Informatics helps virtual biotech bring compound to clinical trial

Laboratory informatics

This article is sponsored by Collaborative Drug Discovery.

Libra Therapeutics is a San Diego-based biotech focused on developing novel disease-modifying therapeutics, which restore the cellular balance that is disrupted in neurodegenerative diseases. The Libra portfolio includes three small molecule programmes, including their lead non-clinical programme targeting TRPML1 (based on an innovative assay generated by the contract research organization Axxam and hit compounds identified through multiple screening campaigns), which is on track to start Phase I clinical trials in 2025, states Martin Gill, Libra’s Vice-President and Head Of Biology.

Libra is a completely virtual company, based on a “plug and play concept and mode of operation”, Gill explains. With no in-house laboratory space, the company works closely with multiple international contract research organisations (CROs), including Axxam, which carry out all of the Libra R&D, from compound screening assays, to in vivo pharmacokinetic/pharmacodynamic and ADME work, as well as in vitro and in vivo pre-clinical safety assessments.

This virtual biotech set-up brings with it the need for a secure data management platform that can store diverse screening, chemistry and biology datasets from CRO partners, but also gives Libra users easy access, visualisation and comparative tools for data retrieval, review and analysis across disciplines.

Since its inception, Libra has used CDD Vault as its primary repository for all compound structural data and screening assay results, along with physicochemical and other in vitro biology data and associated metadata generated by its CRO partners.

“From my perspective, the Vault provides the high level of functionality and flexibility that might be expected from some of big pharma’s in house platforms, while remaining within the financial reach of smaller biotech companies and academic spinouts.” Key Vault functionality for Libra is the ability to link chemistry to biology. “Using CDD Vault we can maximise the value of the data that we have, to help identify and visually drive SAR, and make good hit-to-lead decisions,” Gill noted.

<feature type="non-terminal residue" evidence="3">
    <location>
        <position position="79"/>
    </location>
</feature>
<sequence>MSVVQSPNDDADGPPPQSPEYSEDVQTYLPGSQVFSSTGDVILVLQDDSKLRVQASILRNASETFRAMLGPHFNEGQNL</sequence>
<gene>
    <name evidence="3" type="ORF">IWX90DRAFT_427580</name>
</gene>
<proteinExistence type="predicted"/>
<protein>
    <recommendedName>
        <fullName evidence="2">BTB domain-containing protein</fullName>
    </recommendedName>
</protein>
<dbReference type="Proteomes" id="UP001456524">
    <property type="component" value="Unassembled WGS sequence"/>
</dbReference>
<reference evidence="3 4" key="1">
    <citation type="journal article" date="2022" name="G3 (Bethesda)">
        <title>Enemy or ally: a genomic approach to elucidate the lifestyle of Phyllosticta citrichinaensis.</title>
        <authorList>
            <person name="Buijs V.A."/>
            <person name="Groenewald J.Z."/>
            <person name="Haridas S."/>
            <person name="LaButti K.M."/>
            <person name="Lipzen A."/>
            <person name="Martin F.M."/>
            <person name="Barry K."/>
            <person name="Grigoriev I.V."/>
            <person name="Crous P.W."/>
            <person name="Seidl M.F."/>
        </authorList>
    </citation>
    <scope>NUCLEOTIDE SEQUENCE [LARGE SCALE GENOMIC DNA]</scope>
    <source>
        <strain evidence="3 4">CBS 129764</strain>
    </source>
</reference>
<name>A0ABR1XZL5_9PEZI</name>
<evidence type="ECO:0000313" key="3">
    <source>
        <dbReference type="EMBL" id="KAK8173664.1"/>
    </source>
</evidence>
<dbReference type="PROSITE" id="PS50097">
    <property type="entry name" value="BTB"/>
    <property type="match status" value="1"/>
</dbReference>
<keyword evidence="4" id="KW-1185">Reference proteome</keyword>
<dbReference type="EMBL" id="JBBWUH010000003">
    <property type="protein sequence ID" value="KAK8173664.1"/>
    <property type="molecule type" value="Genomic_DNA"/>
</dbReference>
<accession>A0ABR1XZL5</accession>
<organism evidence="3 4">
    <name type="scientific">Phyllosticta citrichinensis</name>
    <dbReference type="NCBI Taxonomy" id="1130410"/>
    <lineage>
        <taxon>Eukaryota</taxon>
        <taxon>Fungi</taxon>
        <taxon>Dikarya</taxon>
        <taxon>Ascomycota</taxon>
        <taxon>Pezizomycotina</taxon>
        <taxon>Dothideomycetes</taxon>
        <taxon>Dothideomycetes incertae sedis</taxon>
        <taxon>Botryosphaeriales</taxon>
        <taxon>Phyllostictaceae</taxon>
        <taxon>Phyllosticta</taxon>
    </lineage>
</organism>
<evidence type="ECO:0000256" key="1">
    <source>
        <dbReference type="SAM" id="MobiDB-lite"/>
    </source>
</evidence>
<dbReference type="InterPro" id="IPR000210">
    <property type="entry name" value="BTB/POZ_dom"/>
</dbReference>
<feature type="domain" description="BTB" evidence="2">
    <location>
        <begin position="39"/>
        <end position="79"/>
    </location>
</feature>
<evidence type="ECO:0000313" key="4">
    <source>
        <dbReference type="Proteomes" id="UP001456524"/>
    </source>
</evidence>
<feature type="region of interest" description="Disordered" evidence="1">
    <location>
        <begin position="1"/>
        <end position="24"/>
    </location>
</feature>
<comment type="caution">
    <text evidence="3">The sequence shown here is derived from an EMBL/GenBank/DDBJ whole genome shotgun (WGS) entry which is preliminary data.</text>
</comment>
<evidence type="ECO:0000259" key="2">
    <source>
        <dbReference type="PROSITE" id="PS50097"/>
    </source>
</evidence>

Libra’s pipeline targets mechanisms that can mitigate protein pathology associated with CNS degenerative disorders. The lead programme is focused on identifying small molecule activators of TRPML1 for the treatment of CNS degenerative disorders, as well as degenerative peripheral indications. IND-enabling studies for Libra’s lead TRPML1 programme are projected to start during the first half of 2024, with clinical Phase I single ascending dose and multiple ascending dose studies on track for 2025, Gill explains. Libra also has two additional discovery-phase programmes that are at the target validation stage.

The flexible Vault setup allows users to visualise and compare diverse datatypes in whichever way they need, Gill suggests. “User-friendly access is a significant plus point, and the Vault architecture lets us customise to suit different datatypes, so we don’t have to try to shoehorn our data into a rigid database or engineer complex, expensive workarounds. Using CDD Vault we can, for example, upload our biology results, extract the endpoints that we need, and have all the underlying data – for example, structural chemistry datasets – accessible alongside those biology results and endpoints.”

Security built in to CDD Vault is critical when working with multiple CROs. Access to the Vault can be restricted by authorisation for Libra users as well as for external users, which, Gill notes “protects the data from the potential for accidental internal harm,” as well as from any external security risk. Users can also export data into Excel, so outgoing files can be password protected.

Libra has initiated several confidential discussions with potential clinical development partners for its TRPML1 programme, and the flexibility of CDD Vault will prove invaluable, Gill suggests. “The Vault gives us the ability to select, pull up, and organise exactly the data that will be needed for these discussions, tailored to what each potential partner may want to see and understand. The user interface makes it easy to present the data in ways that are informative, and we can also generate customised, as well as standardised reports.”

About Collaborative Drug Discovery

CDD provides a modern approach to drug discovery informatics that is trusted globally by thousands of leading researchers. Its CDD Vault is a hosted informatics platform that securely manages both private and external biological and chemical data. It provides core functionality including chemical registration, structure activity relationship, inventory, visualisation and electronic lab notebook capabilities.

For more information, visit www.collaborativedrug.com.

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